Island forbidden to tourism where the reckless traveler is welcomed by French gendarmes, Juan de Nova is located in the middle of the Mozambique Channel, 160 km from the Malagasy coast. It has long been a paradise for seabirds and it contained important deposits of guano. Exploited for this guano until the Second World War, then for phosphate (which is found in abundance in the guano) until 1967, the island was also to be the site of an ambitious tourist project which never saw the light of day.
6 km long and 1.5 km wide, Juan de Nova does not exceed 90 meters above sea level. Photo La Curieuse (CNOI photo)
Today silent, Juan de Nova conceals the remains of a railroad and a landing stage in very bad condition, testimonies of an active past. It is 6 km long and 1.5 km wide, covered with sand, with filaos, small dry shrubs and a few coconut trees here and there. It does not exceed 90 meters above sea level. The island is also surrounded by a coral reef that delimits a vast lagoon. Discovered in 1501 by Captain Juan de Nova, in the service of the King of Portugal, while on his way to Mozambique, the island was never occupied until the 20th century, but it could certainly have served as a refuge for pirates fleeing the French royal navies. The island was also frequented by Malagasy fishermen, notably because of the abundance of sea turtles that came to lay their eggs there. At the end of the 19th century, it came under French protectorate. It is from 1900 that the exploitation of guano and coconut begins. Guano production reached 53,000 tons in 1923 and copra production amounted to 12 tons per year.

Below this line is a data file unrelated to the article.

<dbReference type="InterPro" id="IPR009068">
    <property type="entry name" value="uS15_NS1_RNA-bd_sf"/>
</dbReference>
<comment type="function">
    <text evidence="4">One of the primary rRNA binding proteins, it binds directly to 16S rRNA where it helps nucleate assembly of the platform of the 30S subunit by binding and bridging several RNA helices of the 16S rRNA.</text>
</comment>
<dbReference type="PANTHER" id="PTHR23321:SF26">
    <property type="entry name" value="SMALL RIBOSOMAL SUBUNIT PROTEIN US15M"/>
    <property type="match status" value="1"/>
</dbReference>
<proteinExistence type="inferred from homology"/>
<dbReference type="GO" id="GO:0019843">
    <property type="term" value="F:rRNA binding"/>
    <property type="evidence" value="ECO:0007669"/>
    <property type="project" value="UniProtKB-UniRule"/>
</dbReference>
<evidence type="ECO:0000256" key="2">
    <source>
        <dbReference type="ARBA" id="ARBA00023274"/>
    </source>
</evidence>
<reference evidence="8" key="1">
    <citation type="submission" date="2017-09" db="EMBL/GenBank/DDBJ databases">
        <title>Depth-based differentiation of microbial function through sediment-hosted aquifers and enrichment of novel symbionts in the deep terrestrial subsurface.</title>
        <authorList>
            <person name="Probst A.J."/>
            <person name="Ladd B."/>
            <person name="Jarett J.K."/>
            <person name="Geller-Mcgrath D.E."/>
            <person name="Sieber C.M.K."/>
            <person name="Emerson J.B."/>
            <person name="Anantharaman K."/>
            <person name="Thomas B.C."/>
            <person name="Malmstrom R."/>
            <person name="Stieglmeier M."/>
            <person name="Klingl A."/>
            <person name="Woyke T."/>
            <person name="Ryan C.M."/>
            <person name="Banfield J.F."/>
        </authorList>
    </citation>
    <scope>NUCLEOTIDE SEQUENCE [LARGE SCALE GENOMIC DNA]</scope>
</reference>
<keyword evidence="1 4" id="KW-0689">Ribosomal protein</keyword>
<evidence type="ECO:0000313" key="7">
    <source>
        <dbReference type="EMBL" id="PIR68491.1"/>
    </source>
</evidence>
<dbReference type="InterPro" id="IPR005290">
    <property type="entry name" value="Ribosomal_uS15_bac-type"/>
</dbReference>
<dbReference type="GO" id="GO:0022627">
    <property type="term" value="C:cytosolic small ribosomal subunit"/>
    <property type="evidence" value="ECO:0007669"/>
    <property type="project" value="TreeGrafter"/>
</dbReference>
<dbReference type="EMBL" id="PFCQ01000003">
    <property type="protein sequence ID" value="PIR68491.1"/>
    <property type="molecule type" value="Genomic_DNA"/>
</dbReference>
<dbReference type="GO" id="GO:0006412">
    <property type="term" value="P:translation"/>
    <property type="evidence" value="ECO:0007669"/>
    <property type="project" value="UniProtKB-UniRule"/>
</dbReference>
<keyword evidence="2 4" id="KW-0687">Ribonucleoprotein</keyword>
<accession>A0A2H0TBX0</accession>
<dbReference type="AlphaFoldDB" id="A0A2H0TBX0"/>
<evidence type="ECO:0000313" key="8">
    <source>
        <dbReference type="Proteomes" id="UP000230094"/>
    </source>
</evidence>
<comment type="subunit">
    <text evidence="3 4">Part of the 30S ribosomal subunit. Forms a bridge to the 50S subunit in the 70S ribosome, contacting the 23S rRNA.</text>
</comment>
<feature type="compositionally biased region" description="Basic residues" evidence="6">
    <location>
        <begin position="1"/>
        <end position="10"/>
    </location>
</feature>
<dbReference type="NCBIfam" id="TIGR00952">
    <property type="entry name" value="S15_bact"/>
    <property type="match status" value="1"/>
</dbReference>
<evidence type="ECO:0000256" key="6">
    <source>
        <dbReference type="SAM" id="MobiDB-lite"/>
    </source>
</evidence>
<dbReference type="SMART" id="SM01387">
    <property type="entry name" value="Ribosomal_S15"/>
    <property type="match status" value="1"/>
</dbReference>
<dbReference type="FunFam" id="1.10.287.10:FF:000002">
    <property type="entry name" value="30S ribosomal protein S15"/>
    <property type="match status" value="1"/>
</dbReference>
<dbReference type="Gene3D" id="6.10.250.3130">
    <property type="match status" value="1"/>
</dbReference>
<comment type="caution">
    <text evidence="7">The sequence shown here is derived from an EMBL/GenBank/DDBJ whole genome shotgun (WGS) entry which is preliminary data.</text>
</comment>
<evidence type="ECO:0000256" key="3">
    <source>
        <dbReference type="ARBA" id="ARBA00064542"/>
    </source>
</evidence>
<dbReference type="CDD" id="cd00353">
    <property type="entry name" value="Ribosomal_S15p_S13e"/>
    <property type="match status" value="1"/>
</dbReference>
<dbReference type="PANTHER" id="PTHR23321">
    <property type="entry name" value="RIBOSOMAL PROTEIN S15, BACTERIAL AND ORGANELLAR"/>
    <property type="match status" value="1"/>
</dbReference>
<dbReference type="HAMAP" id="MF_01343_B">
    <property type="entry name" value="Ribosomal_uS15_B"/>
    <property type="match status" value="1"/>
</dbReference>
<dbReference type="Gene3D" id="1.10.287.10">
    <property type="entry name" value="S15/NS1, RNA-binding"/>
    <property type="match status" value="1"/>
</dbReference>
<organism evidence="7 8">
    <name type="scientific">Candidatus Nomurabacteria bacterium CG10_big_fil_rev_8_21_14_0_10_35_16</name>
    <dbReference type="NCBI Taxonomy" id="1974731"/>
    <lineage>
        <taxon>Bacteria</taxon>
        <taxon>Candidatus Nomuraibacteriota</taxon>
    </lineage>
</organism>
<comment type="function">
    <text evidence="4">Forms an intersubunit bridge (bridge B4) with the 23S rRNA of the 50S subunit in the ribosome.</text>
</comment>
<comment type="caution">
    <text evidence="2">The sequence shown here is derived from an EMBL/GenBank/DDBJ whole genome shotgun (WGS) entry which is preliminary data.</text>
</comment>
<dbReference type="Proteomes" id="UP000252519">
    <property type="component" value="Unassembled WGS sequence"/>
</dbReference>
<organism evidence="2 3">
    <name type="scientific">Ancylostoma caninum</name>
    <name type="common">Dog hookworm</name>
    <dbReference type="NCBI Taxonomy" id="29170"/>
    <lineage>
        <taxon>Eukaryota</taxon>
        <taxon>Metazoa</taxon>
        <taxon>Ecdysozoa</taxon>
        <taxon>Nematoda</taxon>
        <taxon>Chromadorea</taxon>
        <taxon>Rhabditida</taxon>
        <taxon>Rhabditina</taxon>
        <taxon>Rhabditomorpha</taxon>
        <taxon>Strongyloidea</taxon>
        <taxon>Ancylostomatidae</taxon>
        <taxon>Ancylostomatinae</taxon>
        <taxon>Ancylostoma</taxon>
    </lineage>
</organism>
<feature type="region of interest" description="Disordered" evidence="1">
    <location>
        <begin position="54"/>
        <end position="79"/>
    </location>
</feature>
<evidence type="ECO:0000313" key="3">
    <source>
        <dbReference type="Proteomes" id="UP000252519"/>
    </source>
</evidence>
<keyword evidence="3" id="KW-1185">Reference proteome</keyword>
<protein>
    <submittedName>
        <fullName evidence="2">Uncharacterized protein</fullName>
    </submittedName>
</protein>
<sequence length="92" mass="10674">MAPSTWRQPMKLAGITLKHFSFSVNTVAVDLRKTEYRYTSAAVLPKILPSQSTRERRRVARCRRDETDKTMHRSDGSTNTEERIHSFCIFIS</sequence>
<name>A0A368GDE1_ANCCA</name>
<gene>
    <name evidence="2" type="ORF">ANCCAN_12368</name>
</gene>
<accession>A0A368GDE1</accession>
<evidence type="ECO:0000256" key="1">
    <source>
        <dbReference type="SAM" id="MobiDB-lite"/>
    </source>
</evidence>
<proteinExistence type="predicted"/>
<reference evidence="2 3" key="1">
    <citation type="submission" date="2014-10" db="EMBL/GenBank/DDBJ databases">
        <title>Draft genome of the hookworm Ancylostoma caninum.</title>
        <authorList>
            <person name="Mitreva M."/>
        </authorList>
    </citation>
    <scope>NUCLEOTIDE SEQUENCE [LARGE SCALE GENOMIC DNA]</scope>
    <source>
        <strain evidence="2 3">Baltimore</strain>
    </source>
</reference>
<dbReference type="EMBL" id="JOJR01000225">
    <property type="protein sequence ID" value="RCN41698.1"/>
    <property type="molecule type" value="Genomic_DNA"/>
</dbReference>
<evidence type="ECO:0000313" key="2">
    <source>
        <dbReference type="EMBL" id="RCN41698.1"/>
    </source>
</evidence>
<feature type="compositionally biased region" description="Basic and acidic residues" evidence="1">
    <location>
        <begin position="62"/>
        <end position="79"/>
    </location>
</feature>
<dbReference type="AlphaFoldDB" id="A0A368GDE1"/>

Juan de Nova is part of the Indian Ocean group of scattered islands, TAAF district
In March 1952, a 15-year concession was granted to a private company, SOFIM. Phosphate mining led to the development of the island with the construction of housing for workers, workshops, factories, rails and wagons to transport the phosphate, as well as an important electrical installation and running water. A wharf and an air strip were also built. The island was visited sporadically by the French navy, in particular for the supply of a meteorological station, installed in 1963. The working conditions on the island were very harsh. Cases of mistreatment were reported to the authorities of Reunion Island and appeared in the press at the time. Thus, in 1965, 30 Mauritians newly arrived on the island revolted and these incidents led the managers of the exploitation to ask for the intervention of the Reunion Island police force. SOFIM had to separate itself from the majority of its workers. At that time, phosphate was sold to South Africa and Mauritius. When phosphate prices collapsed at the end of the 1960s, the operation ceased to be profitable. In 1967, there were only about 20 workers left. In August 1967, Club Méditerranée launched a hotel project on Juan de Nova. But the hotel never saw the light of day and the French government took over the concession from SOFIM. Juan de Nova is part of the group of the Indian Ocean Spare Islands (since 2007, the Spare Islands are one of the five districts of the French Southern and Antarctic Lands or TAAF). It receives weather missions and is classified as a nature reserve. It is guarded by a detachment of the French Navy. *
By Thierry Chateau